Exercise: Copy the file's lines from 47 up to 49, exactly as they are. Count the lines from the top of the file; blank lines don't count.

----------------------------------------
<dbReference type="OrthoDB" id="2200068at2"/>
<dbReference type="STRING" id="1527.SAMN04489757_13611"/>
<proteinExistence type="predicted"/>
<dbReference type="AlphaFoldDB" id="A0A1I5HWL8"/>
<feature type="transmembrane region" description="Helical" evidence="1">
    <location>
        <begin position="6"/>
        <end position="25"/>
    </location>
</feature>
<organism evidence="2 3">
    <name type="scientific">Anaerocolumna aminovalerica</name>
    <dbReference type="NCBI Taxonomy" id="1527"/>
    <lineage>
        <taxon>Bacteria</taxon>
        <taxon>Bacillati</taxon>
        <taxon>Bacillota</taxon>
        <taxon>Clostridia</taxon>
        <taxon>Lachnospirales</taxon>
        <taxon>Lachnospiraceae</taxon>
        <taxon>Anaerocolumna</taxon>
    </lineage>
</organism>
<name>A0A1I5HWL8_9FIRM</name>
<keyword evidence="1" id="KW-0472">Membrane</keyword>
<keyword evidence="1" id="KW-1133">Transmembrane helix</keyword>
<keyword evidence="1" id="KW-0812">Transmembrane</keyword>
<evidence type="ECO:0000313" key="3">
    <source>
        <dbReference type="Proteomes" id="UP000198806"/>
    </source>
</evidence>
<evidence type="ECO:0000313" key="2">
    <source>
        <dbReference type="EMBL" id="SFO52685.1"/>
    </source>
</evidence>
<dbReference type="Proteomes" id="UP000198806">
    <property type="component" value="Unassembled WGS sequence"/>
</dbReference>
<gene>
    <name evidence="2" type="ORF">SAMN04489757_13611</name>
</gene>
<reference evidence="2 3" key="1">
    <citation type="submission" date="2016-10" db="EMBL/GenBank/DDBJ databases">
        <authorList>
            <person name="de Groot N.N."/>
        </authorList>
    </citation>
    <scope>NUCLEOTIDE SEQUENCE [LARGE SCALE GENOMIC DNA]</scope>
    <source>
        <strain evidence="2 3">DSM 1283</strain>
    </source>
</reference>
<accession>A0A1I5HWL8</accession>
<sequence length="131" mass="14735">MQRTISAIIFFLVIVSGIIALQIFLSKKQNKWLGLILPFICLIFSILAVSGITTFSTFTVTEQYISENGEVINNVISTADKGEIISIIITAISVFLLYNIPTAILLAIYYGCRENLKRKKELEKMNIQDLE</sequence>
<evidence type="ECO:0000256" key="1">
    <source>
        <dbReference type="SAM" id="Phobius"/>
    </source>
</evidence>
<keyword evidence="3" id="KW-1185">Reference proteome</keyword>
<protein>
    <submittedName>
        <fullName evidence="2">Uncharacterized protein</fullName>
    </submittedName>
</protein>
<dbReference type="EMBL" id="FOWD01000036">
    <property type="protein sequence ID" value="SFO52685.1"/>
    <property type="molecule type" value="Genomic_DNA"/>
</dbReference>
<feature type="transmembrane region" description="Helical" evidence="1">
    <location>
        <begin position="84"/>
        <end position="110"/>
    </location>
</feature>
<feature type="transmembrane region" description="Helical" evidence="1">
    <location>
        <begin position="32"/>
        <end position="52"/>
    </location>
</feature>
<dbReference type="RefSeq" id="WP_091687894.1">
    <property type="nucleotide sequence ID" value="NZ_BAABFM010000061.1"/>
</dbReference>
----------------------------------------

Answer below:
            <person name="de Groot N.N."/>
        </authorList>
    </citation>